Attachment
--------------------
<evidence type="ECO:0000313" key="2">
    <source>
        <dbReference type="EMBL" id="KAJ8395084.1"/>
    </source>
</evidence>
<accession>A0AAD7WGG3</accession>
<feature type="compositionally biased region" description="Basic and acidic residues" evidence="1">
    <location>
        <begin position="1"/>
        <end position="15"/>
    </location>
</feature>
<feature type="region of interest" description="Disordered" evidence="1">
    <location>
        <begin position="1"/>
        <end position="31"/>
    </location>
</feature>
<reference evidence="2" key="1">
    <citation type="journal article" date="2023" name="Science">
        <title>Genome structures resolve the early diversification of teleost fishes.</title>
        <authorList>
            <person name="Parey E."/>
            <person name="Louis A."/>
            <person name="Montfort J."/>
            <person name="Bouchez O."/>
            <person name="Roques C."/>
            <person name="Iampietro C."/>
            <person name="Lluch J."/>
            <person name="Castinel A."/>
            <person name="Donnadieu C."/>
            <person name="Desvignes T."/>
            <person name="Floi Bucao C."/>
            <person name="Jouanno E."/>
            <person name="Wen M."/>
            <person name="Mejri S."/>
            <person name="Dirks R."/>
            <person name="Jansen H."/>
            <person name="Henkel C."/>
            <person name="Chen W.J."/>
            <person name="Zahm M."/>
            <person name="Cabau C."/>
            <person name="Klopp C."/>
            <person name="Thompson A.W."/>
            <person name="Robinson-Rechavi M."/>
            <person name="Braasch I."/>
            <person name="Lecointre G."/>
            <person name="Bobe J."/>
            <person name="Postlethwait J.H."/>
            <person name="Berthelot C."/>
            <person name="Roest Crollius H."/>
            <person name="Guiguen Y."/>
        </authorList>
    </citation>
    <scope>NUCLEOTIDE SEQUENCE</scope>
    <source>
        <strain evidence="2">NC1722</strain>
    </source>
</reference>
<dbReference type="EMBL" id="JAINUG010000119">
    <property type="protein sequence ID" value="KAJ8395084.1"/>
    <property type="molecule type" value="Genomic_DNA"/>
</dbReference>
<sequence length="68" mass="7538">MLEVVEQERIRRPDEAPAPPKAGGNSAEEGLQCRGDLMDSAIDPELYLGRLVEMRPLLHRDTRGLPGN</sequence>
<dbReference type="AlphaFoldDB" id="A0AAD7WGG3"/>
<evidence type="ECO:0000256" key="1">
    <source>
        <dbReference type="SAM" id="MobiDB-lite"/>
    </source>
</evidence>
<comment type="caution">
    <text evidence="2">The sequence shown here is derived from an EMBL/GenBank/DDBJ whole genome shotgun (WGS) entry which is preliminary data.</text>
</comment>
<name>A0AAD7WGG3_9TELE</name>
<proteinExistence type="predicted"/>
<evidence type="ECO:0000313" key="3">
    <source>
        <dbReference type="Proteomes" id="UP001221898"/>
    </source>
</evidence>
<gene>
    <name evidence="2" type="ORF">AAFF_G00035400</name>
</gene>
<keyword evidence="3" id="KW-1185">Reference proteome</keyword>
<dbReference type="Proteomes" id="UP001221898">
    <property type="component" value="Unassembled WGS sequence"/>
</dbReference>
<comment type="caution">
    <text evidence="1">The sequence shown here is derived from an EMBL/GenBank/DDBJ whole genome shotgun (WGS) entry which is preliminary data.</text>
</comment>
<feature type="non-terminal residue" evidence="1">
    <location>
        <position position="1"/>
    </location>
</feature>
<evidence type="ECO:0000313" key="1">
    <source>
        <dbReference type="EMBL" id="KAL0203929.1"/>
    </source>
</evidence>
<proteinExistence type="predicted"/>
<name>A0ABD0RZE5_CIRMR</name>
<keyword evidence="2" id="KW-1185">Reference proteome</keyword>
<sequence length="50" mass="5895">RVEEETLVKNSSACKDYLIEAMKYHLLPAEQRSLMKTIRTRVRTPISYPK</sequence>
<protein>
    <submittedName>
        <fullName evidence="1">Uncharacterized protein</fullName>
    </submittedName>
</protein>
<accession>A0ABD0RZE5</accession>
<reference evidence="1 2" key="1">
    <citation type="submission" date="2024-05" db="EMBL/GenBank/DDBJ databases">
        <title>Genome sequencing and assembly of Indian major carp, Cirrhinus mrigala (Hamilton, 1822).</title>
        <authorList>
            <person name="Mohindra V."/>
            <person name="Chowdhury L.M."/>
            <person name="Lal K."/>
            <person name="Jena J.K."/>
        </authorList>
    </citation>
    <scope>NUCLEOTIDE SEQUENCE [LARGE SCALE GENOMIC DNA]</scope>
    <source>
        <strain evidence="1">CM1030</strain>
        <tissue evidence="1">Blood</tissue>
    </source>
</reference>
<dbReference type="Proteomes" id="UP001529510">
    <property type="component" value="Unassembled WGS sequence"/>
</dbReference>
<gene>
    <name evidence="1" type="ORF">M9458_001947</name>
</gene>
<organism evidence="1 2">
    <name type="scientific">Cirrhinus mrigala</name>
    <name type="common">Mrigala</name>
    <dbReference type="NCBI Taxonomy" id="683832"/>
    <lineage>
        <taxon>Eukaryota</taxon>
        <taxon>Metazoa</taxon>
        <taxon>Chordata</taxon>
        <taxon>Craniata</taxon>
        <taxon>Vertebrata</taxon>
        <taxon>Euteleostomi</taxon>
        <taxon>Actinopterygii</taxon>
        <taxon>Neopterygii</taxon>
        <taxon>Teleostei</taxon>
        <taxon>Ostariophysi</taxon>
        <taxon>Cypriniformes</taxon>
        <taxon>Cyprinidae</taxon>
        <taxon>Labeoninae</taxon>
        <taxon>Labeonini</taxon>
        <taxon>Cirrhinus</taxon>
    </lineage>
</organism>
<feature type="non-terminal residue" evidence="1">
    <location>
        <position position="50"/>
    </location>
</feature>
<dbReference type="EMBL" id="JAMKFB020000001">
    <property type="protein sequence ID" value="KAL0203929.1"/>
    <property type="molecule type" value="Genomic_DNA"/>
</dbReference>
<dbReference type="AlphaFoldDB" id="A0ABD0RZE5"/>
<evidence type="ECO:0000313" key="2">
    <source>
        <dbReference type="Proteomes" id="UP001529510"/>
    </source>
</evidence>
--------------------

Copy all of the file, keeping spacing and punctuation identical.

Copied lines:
<evidence type="ECO:0000313" key="2">
    <source>
        <dbReference type="EMBL" id="KAJ8395084.1"/>
    </source>
</evidence>
<accession>A0AAD7WGG3</accession>
<feature type="compositionally biased region" description="Basic and acidic residues" evidence="1">
    <location>
        <begin position="1"/>
        <end position="15"/>
    </location>
</feature>
<feature type="region of interest" description="Disordered" evidence="1">
    <location>
        <begin position="1"/>
        <end position="31"/>
    </location>
</feature>
<reference evidence="2" key="1">
    <citation type="journal article" date="2023" name="Science">
        <title>Genome structures resolve the early diversification of teleost fishes.</title>
        <authorList>
            <person name="Parey E."/>
            <person name="Louis A."/>
            <person name="Montfort J."/>
            <person name="Bouchez O."/>
            <person name="Roques C."/>
            <person name="Iampietro C."/>
            <person name="Lluch J."/>
            <person name="Castinel A."/>
            <person name="Donnadieu C."/>
            <person name="Desvignes T."/>
            <person name="Floi Bucao C."/>
            <person name="Jouanno E."/>
            <person name="Wen M."/>
            <person name="Mejri S."/>
            <person name="Dirks R."/>
            <person name="Jansen H."/>
            <person name="Henkel C."/>
            <person name="Chen W.J."/>
            <person name="Zahm M."/>
            <person name="Cabau C."/>
            <person name="Klopp C."/>
            <person name="Thompson A.W."/>
            <person name="Robinson-Rechavi M."/>
            <person name="Braasch I."/>
            <person name="Lecointre G."/>
            <person name="Bobe J."/>
            <person name="Postlethwait J.H."/>
            <person name="Berthelot C."/>
            <person name="Roest Crollius H."/>
            <person name="Guiguen Y."/>
        </authorList>
    </citation>
    <scope>NUCLEOTIDE SEQUENCE</scope>
    <source>
        <strain evidence="2">NC1722</strain>
    </source>
</reference>
<dbReference type="EMBL" id="JAINUG010000119">
    <property type="protein sequence ID" value="KAJ8395084.1"/>
    <property type="molecule type" value="Genomic_DNA"/>
</dbReference>
<sequence length="68" mass="7538">MLEVVEQERIRRPDEAPAPPKAGGNSAEEGLQCRGDLMDSAIDPELYLGRLVEMRPLLHRDTRGLPGN</sequence>
<dbReference type="AlphaFoldDB" id="A0AAD7WGG3"/>
<evidence type="ECO:0000256" key="1">
    <source>
        <dbReference type="SAM" id="MobiDB-lite"/>
    </source>
</evidence>
<comment type="caution">
    <text evidence="2">The sequence shown here is derived from an EMBL/GenBank/DDBJ whole genome shotgun (WGS) entry which is preliminary data.</text>
</comment>
<name>A0AAD7WGG3_9TELE</name>
<proteinExistence type="predicted"/>
<evidence type="ECO:0000313" key="3">
    <source>
        <dbReference type="Proteomes" id="UP001221898"/>
    </source>
</evidence>
<gene>
    <name evidence="2" type="ORF">AAFF_G00035400</name>
</gene>
<keyword evidence="3" id="KW-1185">Reference proteome</keyword>
<dbReference type="Proteomes" id="UP001221898">
    <property type="component" value="Unassembled WGS sequence"/>
</dbReference>
<comment type="caution">
    <text evidence="1">The sequence shown here is derived from an EMBL/GenBank/DDBJ whole genome shotgun (WGS) entry which is preliminary data.</text>
</comment>
<feature type="non-terminal residue" evidence="1">
    <location>
        <position position="1"/>
    </location>
</feature>
<evidence type="ECO:0000313" key="1">
    <source>
        <dbReference type="EMBL" id="KAL0203929.1"/>
    </source>
</evidence>
<proteinExistence type="predicted"/>
<name>A0ABD0RZE5_CIRMR</name>
<keyword evidence="2" id="KW-1185">Reference proteome</keyword>
<sequence length="50" mass="5895">RVEEETLVKNSSACKDYLIEAMKYHLLPAEQRSLMKTIRTRVRTPISYPK</sequence>
<protein>
    <submittedName>
        <fullName evidence="1">Uncharacterized protein</fullName>
    </submittedName>
</protein>
<accession>A0ABD0RZE5</accession>
<reference evidence="1 2" key="1">
    <citation type="submission" date="2024-05" db="EMBL/GenBank/DDBJ databases">
        <title>Genome sequencing and assembly of Indian major carp, Cirrhinus mrigala (Hamilton, 1822).</title>
        <authorList>
            <person name="Mohindra V."/>
            <person name="Chowdhury L.M."/>
            <person name="Lal K."/>
            <person name="Jena J.K."/>
        </authorList>
    </citation>
    <scope>NUCLEOTIDE SEQUENCE [LARGE SCALE GENOMIC DNA]</scope>
    <source>
        <strain evidence="1">CM1030</strain>
        <tissue evidence="1">Blood</tissue>
    </source>
</reference>
<dbReference type="Proteomes" id="UP001529510">
    <property type="component" value="Unassembled WGS sequence"/>
</dbReference>
<gene>
    <name evidence="1" type="ORF">M9458_001947</name>
</gene>
<organism evidence="1 2">
    <name type="scientific">Cirrhinus mrigala</name>
    <name type="common">Mrigala</name>
    <dbReference type="NCBI Taxonomy" id="683832"/>
    <lineage>
        <taxon>Eukaryota</taxon>
        <taxon>Metazoa</taxon>
        <taxon>Chordata</taxon>
        <taxon>Craniata</taxon>
        <taxon>Vertebrata</taxon>
        <taxon>Euteleostomi</taxon>
        <taxon>Actinopterygii</taxon>
        <taxon>Neopterygii</taxon>
        <taxon>Teleostei</taxon>
        <taxon>Ostariophysi</taxon>
        <taxon>Cypriniformes</taxon>
        <taxon>Cyprinidae</taxon>
        <taxon>Labeoninae</taxon>
        <taxon>Labeonini</taxon>
        <taxon>Cirrhinus</taxon>
    </lineage>
</organism>
<feature type="non-terminal residue" evidence="1">
    <location>
        <position position="50"/>
    </location>
</feature>
<dbReference type="EMBL" id="JAMKFB020000001">
    <property type="protein sequence ID" value="KAL0203929.1"/>
    <property type="molecule type" value="Genomic_DNA"/>
</dbReference>
<dbReference type="AlphaFoldDB" id="A0ABD0RZE5"/>
<evidence type="ECO:0000313" key="2">
    <source>
        <dbReference type="Proteomes" id="UP001529510"/>
    </source>
</evidence>